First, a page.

Comparison Between Internet, Intranet & Extranet
By C.D. Crowder
The Internet is the most commonly and widely used computer network, but it isn't the only type of computer network for sharing information digitally. The Internet, an intranet and an extranet are three similar, but distinct types of networks. While the Internet is open to anyone and everyone, intranets and extranets are designed for smaller groups of people. Think of the latter two as larger versions of a personal home network.
The Internet is a network that is available to anyone with an Internet-connected device. It is a massive collection of networks sharing information publicly in the form of interlinked Web pages. Internet Protocol defines a site's unique location which most users see as a domain name or URL. The network is literally world-wide and is often referred to as the world wide web.
An intranet network is only available to a small group of people. Intranets are mainly used within businesses and organizations to provide access to files and applications among networked computers and servers. Intranets may or may not have access to the Internet. If an intranet does connect to the Internet, a firewall is used to prevent outside access to the intranet. The purpose is to allow people within the same company to share information over a local area network. It is sometimes referred to as a private Internet.
An extranet is similar to an intranet, but is accessible via a Web portal. An extranet may be accessed from anywhere if the user has a valid user name and password. The purpose of this type of network is to allow collaboration and sharing of resources not only in-house but with a select group of outside users. For instance, businesses will use an extranet to allow customers to log in to provide input on projects. Another example is using a virtual private network to allow employees to log in to the network when they're are not in the office.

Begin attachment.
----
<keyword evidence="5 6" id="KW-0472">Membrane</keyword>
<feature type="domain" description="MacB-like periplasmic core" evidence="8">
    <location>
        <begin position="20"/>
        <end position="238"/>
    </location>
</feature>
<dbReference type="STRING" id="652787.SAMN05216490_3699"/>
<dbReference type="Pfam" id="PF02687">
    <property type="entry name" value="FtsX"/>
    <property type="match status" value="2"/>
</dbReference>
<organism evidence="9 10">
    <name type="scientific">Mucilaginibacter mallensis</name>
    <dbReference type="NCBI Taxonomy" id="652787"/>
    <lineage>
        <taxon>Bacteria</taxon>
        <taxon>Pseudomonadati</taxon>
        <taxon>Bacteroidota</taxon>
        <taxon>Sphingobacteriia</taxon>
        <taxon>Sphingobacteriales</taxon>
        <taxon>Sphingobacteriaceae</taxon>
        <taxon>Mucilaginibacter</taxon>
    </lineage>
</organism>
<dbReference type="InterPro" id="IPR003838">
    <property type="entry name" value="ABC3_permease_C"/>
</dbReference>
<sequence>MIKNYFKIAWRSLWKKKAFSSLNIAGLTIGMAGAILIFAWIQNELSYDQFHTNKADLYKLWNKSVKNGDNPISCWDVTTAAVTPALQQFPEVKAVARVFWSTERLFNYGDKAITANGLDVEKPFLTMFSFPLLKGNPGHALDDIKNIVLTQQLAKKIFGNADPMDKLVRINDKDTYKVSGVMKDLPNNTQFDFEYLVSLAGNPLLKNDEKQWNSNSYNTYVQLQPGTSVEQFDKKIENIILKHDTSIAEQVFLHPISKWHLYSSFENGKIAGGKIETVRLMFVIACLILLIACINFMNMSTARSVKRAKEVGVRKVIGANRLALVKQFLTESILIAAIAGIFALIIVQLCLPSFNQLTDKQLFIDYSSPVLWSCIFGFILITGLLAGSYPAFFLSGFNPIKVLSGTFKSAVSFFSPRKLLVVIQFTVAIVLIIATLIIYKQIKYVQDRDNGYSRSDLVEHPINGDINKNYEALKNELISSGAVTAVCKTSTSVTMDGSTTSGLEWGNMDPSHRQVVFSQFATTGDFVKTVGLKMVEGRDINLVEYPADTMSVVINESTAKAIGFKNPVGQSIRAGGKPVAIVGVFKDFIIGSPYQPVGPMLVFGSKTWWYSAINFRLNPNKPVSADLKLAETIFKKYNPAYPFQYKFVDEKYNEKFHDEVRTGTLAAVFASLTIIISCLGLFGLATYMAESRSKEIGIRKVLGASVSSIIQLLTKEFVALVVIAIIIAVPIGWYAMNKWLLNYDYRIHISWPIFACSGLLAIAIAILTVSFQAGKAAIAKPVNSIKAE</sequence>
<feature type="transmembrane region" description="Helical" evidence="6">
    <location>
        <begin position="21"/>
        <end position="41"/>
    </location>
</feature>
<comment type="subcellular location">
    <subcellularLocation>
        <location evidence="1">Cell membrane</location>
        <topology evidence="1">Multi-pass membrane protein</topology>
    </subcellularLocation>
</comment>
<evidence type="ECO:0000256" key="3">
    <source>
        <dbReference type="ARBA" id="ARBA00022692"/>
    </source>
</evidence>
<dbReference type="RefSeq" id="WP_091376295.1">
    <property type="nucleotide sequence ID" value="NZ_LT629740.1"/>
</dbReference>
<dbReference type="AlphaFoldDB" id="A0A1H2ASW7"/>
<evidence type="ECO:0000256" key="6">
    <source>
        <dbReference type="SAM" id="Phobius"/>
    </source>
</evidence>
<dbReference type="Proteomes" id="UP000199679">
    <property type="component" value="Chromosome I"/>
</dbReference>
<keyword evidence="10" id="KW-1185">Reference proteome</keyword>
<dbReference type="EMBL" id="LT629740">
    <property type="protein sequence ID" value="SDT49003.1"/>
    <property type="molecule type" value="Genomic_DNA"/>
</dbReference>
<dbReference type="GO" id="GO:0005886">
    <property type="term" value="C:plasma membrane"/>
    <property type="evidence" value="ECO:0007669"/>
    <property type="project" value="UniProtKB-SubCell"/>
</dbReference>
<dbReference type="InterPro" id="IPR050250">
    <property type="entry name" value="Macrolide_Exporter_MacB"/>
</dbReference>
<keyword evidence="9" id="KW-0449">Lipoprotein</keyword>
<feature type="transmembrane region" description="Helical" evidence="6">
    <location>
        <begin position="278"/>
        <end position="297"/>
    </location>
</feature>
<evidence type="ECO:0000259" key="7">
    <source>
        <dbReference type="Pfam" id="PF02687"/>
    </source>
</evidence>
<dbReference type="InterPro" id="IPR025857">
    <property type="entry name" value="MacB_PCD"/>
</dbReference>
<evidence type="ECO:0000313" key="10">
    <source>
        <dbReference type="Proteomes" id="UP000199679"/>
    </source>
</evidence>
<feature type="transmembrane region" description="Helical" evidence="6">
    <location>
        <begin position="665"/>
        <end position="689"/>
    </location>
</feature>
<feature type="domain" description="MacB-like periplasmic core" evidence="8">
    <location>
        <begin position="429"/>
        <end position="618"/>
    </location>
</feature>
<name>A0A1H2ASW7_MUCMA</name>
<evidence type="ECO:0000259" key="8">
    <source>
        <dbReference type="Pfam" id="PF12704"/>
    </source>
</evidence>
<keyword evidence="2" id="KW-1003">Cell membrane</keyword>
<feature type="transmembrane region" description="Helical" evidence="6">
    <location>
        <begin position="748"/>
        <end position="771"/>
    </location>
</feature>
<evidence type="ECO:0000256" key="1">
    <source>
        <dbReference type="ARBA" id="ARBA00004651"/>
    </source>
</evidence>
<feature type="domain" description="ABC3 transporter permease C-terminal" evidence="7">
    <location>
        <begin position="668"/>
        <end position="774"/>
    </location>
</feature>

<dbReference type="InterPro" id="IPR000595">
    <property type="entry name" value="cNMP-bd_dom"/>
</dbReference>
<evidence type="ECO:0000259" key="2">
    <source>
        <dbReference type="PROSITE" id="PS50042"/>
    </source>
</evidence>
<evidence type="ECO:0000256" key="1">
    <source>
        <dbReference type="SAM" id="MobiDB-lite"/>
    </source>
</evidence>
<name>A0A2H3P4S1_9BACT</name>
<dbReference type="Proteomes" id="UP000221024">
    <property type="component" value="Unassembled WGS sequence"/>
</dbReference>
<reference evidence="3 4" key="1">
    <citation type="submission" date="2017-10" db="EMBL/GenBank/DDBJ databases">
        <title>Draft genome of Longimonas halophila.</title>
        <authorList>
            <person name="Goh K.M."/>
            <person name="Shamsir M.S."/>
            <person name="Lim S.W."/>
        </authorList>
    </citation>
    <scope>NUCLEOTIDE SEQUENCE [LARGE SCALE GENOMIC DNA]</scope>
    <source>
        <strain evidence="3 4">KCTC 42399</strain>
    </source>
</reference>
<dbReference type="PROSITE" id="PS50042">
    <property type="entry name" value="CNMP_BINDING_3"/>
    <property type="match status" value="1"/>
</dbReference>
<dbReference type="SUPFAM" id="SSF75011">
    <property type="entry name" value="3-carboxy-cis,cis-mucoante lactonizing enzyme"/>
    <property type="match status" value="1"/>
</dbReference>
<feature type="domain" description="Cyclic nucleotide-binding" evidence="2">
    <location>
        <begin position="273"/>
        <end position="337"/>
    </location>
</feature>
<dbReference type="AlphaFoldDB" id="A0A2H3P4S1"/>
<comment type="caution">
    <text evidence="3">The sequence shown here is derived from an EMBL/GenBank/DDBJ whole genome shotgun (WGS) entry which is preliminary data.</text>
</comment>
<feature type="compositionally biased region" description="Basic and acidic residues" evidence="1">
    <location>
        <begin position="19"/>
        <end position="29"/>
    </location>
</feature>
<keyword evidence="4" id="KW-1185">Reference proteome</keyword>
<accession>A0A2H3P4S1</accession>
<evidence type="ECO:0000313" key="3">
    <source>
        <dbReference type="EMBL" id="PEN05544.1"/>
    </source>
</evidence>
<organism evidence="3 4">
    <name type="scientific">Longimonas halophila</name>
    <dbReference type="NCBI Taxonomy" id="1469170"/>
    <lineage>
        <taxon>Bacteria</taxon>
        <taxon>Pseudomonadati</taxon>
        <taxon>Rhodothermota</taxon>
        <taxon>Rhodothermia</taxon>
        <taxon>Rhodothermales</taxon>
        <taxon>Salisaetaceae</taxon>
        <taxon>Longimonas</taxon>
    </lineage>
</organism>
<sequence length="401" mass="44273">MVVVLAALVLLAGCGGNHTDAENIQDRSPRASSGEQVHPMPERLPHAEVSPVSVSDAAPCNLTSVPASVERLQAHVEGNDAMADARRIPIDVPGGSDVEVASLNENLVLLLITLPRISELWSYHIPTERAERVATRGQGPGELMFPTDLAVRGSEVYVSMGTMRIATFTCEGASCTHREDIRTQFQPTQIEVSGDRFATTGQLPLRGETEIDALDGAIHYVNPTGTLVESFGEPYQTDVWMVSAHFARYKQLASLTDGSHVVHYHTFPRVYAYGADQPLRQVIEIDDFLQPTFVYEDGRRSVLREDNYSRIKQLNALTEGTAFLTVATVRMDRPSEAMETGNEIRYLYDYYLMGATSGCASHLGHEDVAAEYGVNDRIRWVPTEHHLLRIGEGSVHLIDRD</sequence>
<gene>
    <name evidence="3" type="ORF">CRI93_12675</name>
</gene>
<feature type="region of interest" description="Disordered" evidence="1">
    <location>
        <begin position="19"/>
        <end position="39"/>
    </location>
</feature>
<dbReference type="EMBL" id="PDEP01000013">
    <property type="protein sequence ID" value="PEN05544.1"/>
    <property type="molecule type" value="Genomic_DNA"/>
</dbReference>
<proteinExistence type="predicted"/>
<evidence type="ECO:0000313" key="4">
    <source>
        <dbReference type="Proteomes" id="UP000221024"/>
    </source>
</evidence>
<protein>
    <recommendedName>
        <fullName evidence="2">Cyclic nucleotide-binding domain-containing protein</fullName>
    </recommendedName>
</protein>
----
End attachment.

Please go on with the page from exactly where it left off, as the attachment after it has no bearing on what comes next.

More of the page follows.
The main difference between the three is accessibility. The Internet is public while the other two are highly restricted. Home users, if they use one at all, would only use an intranet to share files between computers and typically use the Internet when searching for and sharing information. Businesses and organizations are the main users of both intranets and extranets in order to restrict access to confidential data.
C.D. Crowder has been a freelance writer on a variety of topics including but not limited to technology, education, music, relationships and pets since 2008. Crowder holds an A.A.S degree in networking and one in software development and continues to develop programs and websites in addition to writing.